Prepping For An Evacuation: How To Be Ready When The Gov’t Says ‘Get Out’ by Rich M
Mother Nature has incredible power available at her fingertips — much more than we humans do. With water alone, she is able to destroy some of mankind’s greatest accomplishments. Water leveled the city of Miyako, Japan, in 2011, as a tsunami brought a wave surge 128 feet high. Water also destroyed much of New Orleans when Hurricane Katrina hit the city in 2005.
Currently, Northern California is closely watching the destructive power of water, as the spillway for our nation’s highest dam, the Lake Oroville Dam, is crumbling.
What has caused the damage to that dam’s spillway? Just water. Erosion has created a 200-feet-long by 30-feet-wide rupture in the spillway, opening the way for more erosion. The emergency spillway is being eroded away rapidly, as well, as waters rise above the lake’s capacity.
Fortunately for residents downstream, the dam itself is holding. But should either spillway fail, which is a very real possibility, a 30-feet-tall wall of water could go rushing downstream. While that isn’t as bad as a 700-feet-tall wall of water, it has caused mass evacuations of the towns in the path of potential flooding. Nearly 200,000 people have been ordered from their homes, with no promise of when they’ll be able to return.
Were They Ready?
When events like this happen, I always find myself asking how many of those people were truly prepared. How many had an evacuation plan in place? How many had a place to go while they waited out the disaster? How many even had a bug-out-bag packed, so that they would have the basic necessities of survival?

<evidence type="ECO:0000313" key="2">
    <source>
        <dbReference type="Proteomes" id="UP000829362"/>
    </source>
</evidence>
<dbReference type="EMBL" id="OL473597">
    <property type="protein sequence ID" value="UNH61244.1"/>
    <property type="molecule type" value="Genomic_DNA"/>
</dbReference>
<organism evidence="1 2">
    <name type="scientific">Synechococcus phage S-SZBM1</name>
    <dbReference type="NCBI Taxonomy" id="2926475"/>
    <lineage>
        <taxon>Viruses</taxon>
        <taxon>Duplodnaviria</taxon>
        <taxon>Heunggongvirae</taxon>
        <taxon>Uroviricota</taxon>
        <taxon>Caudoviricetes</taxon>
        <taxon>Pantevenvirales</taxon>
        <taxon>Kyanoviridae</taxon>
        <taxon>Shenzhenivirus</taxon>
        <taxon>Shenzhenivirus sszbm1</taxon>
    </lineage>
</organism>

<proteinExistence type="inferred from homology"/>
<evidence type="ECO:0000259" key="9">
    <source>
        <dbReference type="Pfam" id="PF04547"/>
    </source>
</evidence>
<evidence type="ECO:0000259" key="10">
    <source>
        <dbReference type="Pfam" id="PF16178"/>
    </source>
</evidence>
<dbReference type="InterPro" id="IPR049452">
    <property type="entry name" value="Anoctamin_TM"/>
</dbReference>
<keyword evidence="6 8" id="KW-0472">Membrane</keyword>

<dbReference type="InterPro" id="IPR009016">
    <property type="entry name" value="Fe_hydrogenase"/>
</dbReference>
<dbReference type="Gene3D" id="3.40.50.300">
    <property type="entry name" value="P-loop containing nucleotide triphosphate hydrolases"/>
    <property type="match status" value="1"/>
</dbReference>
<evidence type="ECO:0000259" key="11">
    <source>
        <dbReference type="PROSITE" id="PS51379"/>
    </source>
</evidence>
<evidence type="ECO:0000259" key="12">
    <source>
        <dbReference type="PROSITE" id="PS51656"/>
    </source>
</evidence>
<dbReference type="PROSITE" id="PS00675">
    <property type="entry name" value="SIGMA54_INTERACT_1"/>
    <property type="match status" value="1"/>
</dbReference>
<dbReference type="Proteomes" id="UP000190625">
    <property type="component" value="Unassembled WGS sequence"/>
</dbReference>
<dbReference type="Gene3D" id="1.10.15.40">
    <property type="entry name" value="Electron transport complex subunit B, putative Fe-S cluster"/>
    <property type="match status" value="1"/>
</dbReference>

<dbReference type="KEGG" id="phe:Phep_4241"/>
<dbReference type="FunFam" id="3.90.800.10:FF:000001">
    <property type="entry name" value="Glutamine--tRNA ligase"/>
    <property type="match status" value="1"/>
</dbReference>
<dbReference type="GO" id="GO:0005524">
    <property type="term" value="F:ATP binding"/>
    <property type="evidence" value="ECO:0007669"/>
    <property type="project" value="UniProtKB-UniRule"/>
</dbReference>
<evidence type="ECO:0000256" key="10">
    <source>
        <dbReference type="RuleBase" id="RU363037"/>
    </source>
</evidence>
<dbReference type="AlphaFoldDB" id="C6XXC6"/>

While flood warnings were given to the major cities downstream, the towns closest to the dam itself only received an hour’s notice to evacuate. That’s barely enough time to gather up your family and jump in the car, let alone leaving in anything that resembles an organized manner. It literally meant grabbing what you can and running out the door, so that you can sit in traffic, as the highways aren’t built to accommodate an evacuation. Some invariably had to abandon their cars and proceed on foot once they ran out of gas.
The vast majority of those people ended up packed in shelters, set up by charities or the government. This left them with no privacy, little comfort and no way of protecting their property. Had they had plans in place for an emergency, they would have been able to go to a much better place, where they could be more comfortable as they awaited their fate.